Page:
The dream of a property-owning democracy continues to define British housing policy. From Right-to-Buy to Help-to-Buy, policies are framed around the model of the ‘first-time buyer’ and her quest for property acquisition. The goal of Philip Hammond’s upcoming budget – hailed as a major “intervention” in the “broken” housing market – is to ensure that “the next generation will have the same opportunities as their parents to own a home.”

These policies are designed for an alternative reality. Over the last two decades, the dream of the property-owning democracy has come completely undone. While government schemes used to churn out more home owners, today it moves in reverse.

Generation Rent’s new report, “Life in the Rental Sector”, suggests that more Britons are living longer in the private rental sector. We predict the number of ‘silver renters’ – pensioners in the private rental sector – will rise to one million by 2035, a three-fold increase from today.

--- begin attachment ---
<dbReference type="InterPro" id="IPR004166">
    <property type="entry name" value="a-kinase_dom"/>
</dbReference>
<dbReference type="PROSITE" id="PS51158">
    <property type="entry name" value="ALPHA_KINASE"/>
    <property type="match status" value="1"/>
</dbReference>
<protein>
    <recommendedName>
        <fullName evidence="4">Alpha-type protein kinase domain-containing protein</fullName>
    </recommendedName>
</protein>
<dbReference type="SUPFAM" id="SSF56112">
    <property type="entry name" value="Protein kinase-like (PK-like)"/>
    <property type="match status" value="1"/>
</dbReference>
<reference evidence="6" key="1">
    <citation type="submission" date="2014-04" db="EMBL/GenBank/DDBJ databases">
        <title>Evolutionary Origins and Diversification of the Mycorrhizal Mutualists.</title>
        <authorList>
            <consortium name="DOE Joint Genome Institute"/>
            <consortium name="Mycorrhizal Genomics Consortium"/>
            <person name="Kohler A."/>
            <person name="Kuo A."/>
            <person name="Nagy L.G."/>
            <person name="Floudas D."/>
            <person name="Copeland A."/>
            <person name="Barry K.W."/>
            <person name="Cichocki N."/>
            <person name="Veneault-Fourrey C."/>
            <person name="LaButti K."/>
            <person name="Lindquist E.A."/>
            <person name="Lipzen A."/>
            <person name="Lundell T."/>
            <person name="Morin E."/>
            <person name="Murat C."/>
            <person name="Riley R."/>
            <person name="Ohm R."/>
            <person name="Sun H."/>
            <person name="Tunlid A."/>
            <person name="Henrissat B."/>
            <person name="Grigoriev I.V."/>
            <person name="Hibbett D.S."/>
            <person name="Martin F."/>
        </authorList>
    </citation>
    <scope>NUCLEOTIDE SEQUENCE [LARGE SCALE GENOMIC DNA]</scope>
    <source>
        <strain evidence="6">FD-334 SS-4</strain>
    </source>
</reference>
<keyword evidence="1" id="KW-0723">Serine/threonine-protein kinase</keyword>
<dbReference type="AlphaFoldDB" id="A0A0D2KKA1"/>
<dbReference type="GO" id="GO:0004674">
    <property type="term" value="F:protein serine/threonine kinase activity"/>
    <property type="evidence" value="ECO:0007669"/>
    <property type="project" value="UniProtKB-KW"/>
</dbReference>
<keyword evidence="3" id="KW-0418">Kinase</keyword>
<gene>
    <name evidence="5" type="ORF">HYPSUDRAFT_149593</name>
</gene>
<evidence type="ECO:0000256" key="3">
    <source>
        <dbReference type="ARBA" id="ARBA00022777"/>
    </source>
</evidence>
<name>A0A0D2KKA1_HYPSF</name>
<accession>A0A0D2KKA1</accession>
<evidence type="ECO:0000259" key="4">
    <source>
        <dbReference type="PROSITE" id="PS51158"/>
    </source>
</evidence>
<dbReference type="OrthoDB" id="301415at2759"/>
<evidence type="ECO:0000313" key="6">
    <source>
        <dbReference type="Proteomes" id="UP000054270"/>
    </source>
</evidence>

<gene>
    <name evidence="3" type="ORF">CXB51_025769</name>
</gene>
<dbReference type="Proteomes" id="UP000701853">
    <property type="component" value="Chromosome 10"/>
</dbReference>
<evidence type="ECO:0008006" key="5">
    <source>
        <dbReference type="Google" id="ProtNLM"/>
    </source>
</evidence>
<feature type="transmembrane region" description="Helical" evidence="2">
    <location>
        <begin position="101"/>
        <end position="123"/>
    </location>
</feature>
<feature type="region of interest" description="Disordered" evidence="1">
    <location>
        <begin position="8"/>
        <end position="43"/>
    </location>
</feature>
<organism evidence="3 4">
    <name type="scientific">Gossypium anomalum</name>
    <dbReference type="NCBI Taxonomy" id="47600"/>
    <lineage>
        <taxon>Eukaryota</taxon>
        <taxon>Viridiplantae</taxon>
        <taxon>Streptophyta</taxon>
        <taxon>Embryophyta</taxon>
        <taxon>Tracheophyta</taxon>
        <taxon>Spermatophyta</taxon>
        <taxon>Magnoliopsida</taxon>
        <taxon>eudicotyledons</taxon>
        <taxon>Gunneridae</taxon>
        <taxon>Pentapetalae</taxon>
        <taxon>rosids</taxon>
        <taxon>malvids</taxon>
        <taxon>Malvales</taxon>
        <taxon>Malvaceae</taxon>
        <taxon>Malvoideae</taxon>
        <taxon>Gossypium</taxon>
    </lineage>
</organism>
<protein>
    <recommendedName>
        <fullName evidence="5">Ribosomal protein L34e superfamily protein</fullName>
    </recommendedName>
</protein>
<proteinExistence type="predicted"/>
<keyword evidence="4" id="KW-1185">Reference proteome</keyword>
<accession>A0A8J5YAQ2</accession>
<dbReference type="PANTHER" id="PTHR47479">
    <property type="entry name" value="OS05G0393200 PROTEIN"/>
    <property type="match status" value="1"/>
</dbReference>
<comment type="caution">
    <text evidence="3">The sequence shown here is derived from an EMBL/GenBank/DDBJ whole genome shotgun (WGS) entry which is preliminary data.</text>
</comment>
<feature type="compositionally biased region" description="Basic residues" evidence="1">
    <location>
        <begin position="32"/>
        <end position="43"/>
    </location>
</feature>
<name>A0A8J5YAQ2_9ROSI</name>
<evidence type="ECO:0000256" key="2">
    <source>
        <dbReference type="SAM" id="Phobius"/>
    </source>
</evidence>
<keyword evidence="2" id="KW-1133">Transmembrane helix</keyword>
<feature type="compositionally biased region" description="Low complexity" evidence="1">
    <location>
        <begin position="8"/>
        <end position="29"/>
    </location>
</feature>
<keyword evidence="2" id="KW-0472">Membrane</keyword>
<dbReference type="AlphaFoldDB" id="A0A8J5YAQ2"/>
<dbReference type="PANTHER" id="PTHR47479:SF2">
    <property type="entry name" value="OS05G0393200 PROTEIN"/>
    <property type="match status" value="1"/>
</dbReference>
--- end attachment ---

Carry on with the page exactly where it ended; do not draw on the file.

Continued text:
These renters have drifted way beyond the dream of home ownership: only 11 per cent of renters over 65 expect to own a home. Our survey results show that these renters are twice as likely than renters in their 20s to prefer affordable rental tenure over homeownership.

Lowering stamp duty or providing mortgage relief completely miss the point. These are renters – life-long renters – and they want rental relief: guaranteed tenancies, protection from eviction, rent inflation regulation.

The assumption of a British ‘obsession’ with homeownership – which has informed so much housing policy over the years – stands on flimsy ground. Most of the time, it is based on a single survey question: Would you like to rent a home or own a home? It’s a preposterous question, of course, because, well, who wouldn’t like to own a home at a time when the chief economist of the Bank of England has made the case for homes as a ‘better bet’ for retirement than pensions?